Earlier this morning, I read something in Mashable about a bride who walked down the aisle wearing Google Glass.
“My husband and I have a love for technology. We wanted to use Google Glass to capture the most intimate moment of our lives,” [Jessica] Kuan said in an emailed statement. “All my friends told me they were so emotional that they actually forgot walking down the aisle. This was an experience I never want to forget.”
Well, I couldn’t forget it either, but for a different reason. I ended up posting a rant on Facebook.
When I was married, my big innovation was to ask the organist to play “Now the Green Blade Riseth.” I didn’t ask my bride to be to parade down the aisle accompanied by a Macintosh Plus, or with a VHS camera. And I do not feel deprived by the fact that we do not have a “bride’s eye view” of our wedding. And, as a bonus, my wife’s eyes are unobscured in our wedding pictures.
Rant composed and posted, I then paused for a moment. Am I being unreasonable? Isn’t this just another way of capturing what a wedding photographer does? Did my 1913 ancestor rant and rave about people bringing cameras into weddings?
After thinking about it, I decided that my negative opinion of this innovation is justified, since – if I may use a photography term here – it shifts the focus of the wedding.
Even if you consider a wedding in the secular sense of a contractual obligation between two people, a wedding is a union of (in my country, at this time) two people, witnessed by society. While there are individual elements in the ceremony, the emphasis is on the union between the two people, and not on other things.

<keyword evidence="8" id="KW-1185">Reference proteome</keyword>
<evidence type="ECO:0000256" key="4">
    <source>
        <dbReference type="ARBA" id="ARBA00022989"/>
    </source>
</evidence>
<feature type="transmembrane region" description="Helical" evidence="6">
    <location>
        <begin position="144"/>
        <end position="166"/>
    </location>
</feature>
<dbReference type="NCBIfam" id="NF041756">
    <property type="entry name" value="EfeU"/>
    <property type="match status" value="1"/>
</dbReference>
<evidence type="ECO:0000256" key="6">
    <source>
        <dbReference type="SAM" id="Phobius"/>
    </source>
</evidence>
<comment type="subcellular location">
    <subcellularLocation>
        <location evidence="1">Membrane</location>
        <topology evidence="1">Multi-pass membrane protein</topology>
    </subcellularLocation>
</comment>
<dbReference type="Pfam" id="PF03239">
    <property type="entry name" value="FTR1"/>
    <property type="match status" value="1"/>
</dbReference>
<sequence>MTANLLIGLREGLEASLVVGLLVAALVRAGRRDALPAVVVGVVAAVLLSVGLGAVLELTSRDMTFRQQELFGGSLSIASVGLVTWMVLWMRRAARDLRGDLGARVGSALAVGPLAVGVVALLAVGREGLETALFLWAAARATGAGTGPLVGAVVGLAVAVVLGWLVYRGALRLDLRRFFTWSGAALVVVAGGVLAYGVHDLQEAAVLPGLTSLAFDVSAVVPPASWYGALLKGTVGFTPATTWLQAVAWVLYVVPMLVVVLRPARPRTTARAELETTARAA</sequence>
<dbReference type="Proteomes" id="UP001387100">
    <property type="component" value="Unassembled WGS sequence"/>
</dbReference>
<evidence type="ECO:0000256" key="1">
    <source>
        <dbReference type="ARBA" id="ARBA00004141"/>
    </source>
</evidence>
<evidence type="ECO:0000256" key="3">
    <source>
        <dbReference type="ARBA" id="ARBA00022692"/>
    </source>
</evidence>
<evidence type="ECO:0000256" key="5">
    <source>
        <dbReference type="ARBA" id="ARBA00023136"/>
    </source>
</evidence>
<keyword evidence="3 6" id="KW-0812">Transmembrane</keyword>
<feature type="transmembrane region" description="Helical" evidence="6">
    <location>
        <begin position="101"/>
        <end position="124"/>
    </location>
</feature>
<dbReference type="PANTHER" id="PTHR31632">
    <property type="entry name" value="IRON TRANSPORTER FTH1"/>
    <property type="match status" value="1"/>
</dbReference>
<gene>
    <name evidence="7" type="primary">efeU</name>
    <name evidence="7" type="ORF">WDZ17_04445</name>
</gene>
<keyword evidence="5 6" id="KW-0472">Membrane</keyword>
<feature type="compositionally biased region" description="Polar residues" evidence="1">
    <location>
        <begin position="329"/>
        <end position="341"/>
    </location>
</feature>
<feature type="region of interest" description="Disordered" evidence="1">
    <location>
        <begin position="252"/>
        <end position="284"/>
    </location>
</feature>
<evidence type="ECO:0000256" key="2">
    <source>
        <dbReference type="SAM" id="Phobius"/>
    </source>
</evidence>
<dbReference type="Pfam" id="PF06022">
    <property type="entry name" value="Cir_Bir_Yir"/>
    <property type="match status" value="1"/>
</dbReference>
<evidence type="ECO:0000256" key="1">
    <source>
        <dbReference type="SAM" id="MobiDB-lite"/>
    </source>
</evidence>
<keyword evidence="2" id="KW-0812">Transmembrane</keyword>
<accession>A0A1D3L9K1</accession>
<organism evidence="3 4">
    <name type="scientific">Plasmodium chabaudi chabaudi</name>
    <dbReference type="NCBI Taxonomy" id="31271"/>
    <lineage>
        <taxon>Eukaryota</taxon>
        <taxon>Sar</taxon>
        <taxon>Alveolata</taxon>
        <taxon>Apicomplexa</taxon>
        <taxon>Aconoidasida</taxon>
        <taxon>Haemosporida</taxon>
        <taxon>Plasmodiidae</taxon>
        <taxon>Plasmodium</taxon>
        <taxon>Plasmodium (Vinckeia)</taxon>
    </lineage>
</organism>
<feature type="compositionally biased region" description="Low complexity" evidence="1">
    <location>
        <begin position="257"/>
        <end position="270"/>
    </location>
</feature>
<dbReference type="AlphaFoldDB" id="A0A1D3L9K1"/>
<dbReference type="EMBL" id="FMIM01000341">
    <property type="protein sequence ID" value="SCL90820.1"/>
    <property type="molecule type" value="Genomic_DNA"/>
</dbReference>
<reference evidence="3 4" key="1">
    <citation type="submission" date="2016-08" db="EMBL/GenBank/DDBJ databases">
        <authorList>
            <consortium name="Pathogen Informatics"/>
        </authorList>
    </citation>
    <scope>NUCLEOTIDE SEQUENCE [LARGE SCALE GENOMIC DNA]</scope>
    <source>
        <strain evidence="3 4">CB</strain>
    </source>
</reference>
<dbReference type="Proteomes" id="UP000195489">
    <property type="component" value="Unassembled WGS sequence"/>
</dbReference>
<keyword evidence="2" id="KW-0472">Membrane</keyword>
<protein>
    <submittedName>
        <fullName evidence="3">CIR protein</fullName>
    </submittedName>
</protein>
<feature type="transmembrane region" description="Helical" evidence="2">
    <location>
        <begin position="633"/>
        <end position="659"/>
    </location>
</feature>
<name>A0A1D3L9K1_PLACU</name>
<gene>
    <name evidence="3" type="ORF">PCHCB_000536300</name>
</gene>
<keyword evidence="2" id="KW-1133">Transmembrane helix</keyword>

Yes, there was a photographer at my wedding, but at my wedding – as is true in most weddings – the majority of photographs were taken after the ceremony was over. Why is that? Because the photographer did not wish to distract from the ceremony itself.
Google Glass distracts from the ceremony. Until the photos are edited, Jessica Kuan’s right eye will be partially obscured by a box. It’s the same as if the photographer at my own wedding chose to wear a bright red suit.
Would I feel differently if Google Glass were not visible? Not necessarily, because much of the distraction has nothing to do with the way that Kuan looked. While I’ll grant that the reaction may be different among those who know Kuan and her husband, her wedding – either a secular contract within society, or a religious ceremony representing a covenant – has been reduced to the level of technological gadget discussion.
And corporate publicity:
The video was part of “Ok Glass, I do,” a collaborative project between wearable-technology research firm Vandrico and Jess Sloss, a communications consultant with the company. It aims to “showcase, and provide commentary on, the impact that the increasing prevalence of wearable technology has on our culture,” Sloss told Mashable.
Again, I wonder if the focus is misplaced.